Pediatric Cardiac Arrest




  • Estimated downtime
  • Medical history
  • Medications
  • Hypothermia
  • Possibility of foreign body
  • Events leading to arrest


Significant Findings:


  • Unresponsive
  • Pulseless
  • Apneic
  • No electrical activity on EKG
  • Ventricular fibrillation/ventricular tachycardia
  • No auscultated heart tones




  • Respiratory failure
    • Foreign body
    • Infection
  • Hypovolemia (dehydration)
  • Congenital heart disease
  • Trauma
  • Hypothermia
  • Medication/toxin
  • Hypoglycemia


Criteria for Death/DNR ?


  • Yes


    • Withhold Resuscitation:


      • See COG 1.4 for criteria for death/withholding resuscitation


  • OLMC: Contact (Medical Control) or Coroner


Criteria for Death/DNR ?


  • No



    • Immediate continuous compressions


    • Cardiac monitor/AED


    • Treat correctable causes early


    • Place advanced airway and provide 20-30 breaths per minute


    • Initiate IV/IO


V-Fib/pulseless V-Tach ?


  • Yes


    • Defibrillate 2 joules/kg; all subsequent shocks at 4 joules/kg




Asystole/PEA ?


  • Yes



Return of spontaneous circulation ?


  • Yes





  • Pediatric = 1 day to less than age 12, or less than 55 kg in ages 12-18.
  • Use Handtevy drug dosages.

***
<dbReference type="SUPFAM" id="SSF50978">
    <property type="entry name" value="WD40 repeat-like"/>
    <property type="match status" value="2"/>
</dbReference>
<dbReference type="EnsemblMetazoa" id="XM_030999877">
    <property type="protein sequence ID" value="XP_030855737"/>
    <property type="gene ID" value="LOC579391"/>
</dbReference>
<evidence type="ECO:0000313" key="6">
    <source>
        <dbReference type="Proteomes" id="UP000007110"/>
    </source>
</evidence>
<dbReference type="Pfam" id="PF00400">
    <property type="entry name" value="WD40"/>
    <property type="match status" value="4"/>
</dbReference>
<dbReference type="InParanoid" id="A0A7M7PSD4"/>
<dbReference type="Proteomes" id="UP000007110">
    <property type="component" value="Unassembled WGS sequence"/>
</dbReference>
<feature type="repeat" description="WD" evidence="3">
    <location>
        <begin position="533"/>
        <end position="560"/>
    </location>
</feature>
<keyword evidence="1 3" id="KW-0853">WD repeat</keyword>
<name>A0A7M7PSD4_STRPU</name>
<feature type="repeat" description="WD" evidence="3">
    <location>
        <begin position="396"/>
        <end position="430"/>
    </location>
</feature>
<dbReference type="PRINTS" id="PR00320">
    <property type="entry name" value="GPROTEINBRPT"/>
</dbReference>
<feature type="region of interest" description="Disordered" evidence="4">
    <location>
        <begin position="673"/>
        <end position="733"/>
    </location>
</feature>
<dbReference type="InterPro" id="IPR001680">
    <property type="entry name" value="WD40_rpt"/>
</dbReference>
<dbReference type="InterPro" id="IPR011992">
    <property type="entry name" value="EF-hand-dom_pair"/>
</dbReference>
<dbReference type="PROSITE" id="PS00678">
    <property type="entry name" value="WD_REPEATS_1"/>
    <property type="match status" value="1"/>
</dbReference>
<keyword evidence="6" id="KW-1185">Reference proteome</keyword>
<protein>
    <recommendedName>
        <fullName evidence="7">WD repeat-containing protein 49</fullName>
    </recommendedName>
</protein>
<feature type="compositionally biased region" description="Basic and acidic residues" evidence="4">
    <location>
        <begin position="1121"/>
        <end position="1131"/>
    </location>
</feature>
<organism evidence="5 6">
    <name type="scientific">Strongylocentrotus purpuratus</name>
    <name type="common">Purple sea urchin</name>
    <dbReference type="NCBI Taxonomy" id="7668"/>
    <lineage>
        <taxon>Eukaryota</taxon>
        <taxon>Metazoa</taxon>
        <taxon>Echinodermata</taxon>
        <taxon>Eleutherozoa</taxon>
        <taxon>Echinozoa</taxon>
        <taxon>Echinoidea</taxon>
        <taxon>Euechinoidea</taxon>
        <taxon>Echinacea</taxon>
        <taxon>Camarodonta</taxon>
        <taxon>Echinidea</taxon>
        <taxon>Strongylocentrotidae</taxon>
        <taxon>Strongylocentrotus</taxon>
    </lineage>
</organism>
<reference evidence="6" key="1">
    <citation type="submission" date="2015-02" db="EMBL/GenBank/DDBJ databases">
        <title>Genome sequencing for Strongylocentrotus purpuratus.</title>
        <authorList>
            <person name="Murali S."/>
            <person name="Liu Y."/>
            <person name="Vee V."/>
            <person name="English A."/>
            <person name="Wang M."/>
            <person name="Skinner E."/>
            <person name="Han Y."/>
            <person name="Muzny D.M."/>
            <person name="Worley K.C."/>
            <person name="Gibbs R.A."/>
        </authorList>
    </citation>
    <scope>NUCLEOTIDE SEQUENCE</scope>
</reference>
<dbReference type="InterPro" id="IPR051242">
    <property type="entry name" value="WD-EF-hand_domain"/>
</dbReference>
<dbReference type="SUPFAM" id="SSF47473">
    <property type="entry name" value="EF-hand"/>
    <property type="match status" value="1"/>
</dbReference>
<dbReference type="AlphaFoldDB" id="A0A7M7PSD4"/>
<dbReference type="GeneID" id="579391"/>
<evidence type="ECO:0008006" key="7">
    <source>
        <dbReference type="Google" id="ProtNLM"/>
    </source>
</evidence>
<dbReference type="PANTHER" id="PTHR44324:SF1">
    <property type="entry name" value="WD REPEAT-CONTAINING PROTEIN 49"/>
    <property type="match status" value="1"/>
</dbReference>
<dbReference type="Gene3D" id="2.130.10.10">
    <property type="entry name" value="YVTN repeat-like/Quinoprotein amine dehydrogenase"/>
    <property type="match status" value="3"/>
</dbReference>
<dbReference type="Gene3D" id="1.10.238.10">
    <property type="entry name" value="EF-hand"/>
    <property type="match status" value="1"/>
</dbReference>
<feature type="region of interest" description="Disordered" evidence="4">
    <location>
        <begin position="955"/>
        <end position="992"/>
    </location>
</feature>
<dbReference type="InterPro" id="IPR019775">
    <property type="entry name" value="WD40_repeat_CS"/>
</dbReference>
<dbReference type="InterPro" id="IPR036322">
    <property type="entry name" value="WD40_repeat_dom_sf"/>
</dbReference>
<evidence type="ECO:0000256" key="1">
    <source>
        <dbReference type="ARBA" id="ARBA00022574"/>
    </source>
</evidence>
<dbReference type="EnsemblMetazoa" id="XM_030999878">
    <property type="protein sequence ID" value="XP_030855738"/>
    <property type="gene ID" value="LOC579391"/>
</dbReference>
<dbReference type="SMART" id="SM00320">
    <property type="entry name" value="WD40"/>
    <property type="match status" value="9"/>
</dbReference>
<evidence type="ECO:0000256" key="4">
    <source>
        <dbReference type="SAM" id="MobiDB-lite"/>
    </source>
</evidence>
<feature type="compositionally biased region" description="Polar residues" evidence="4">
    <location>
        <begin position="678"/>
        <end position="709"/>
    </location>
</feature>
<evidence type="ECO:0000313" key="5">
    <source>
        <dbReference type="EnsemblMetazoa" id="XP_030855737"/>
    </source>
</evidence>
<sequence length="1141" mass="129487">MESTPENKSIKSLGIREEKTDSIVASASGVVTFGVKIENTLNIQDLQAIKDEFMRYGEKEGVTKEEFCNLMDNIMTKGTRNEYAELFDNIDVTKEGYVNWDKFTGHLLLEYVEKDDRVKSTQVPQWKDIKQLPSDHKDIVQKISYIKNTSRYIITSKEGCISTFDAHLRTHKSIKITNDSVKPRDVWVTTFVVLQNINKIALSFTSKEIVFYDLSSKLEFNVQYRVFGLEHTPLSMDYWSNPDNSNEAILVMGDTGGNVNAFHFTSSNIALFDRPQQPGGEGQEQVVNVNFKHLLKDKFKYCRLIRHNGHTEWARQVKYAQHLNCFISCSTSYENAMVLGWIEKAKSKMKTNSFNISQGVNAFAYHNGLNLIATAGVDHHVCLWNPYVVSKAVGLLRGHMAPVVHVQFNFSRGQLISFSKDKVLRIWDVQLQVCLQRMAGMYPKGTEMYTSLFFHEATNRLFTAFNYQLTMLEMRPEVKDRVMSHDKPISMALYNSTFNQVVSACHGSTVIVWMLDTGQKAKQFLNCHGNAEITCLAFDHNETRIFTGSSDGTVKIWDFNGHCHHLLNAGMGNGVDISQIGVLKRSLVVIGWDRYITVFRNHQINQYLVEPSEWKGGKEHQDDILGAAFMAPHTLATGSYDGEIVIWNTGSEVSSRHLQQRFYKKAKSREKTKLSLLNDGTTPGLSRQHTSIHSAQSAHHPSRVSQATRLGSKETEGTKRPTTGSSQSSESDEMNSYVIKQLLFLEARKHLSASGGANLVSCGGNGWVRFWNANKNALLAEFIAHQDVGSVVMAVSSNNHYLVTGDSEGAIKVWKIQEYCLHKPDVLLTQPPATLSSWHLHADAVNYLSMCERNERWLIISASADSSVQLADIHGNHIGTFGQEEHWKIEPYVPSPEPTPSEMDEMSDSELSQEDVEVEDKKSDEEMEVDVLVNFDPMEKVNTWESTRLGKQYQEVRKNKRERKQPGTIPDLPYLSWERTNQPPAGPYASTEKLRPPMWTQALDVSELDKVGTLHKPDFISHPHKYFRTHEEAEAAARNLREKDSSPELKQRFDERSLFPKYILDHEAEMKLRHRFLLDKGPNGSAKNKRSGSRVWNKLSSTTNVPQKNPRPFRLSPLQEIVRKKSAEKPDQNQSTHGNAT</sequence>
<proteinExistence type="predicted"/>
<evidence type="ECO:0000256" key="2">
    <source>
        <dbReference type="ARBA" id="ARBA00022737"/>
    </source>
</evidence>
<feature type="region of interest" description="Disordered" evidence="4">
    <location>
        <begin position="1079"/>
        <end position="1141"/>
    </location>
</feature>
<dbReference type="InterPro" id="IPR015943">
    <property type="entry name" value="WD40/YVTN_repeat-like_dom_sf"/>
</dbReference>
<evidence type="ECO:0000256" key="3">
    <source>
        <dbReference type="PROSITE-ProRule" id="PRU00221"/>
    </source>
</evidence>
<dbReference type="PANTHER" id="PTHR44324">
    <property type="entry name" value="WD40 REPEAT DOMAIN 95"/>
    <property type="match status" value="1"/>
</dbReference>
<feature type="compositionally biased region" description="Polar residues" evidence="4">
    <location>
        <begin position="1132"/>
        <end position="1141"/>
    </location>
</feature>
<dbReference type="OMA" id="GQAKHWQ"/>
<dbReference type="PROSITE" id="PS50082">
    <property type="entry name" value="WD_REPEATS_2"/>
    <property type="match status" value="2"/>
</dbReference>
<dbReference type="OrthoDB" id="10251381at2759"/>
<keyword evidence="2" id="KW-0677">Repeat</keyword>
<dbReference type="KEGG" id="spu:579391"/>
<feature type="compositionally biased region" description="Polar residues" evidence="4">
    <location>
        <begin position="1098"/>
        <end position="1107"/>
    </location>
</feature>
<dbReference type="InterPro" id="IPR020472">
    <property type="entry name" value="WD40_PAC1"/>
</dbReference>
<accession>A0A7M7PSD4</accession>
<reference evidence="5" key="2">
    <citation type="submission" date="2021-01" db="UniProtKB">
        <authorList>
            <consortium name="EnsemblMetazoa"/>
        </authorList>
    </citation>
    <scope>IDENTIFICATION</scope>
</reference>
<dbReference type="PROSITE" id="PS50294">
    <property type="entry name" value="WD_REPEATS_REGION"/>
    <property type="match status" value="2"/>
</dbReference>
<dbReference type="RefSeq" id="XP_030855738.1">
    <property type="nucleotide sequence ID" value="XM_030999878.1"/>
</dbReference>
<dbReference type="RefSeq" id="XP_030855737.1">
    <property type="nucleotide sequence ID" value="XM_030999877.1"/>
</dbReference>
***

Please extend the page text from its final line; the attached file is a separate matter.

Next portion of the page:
• The majority of pediatric arrests are due to airway problems, therefore airway is the most important intervention.  This should be accomplished immediately. Patient survival is often dependent on airway management success.
  • CPR 100-120 compressions per minute and at a depth of no less than 1/3 of anterior/posterior diameter of chest with interruptions of less than 5 seconds.
  • Rotate compressors and check rhythm every 2 minutes.
  • Monitor in paddles mode with metronome on.
  • Always confirm asystole in more than one lead.
  • Assign a team resuscitation leader and utilize checklist.
  • Minimize patient movement.
  • After an advanced airway is placed, rescuers no longer deliver "cycles" of CPR.
  • Continue Epinephrine until rhythm changes or physician directs otherwise.
  • Most maternal medications pass through breast milk to the infant. Consider Naloxone (Narcan) 0.1 mg/kg IV/IM; max 2 mg.
  • Hypoglycemia, severe dehydration, and narcotic effects may produce bradycardia.
  • In order to be successful in pediatric arrests, a cause must be identified and corrected.
  • Reassess and document endotracheal tube placement and EtCO2 frequently, after every move, and at transfer of care.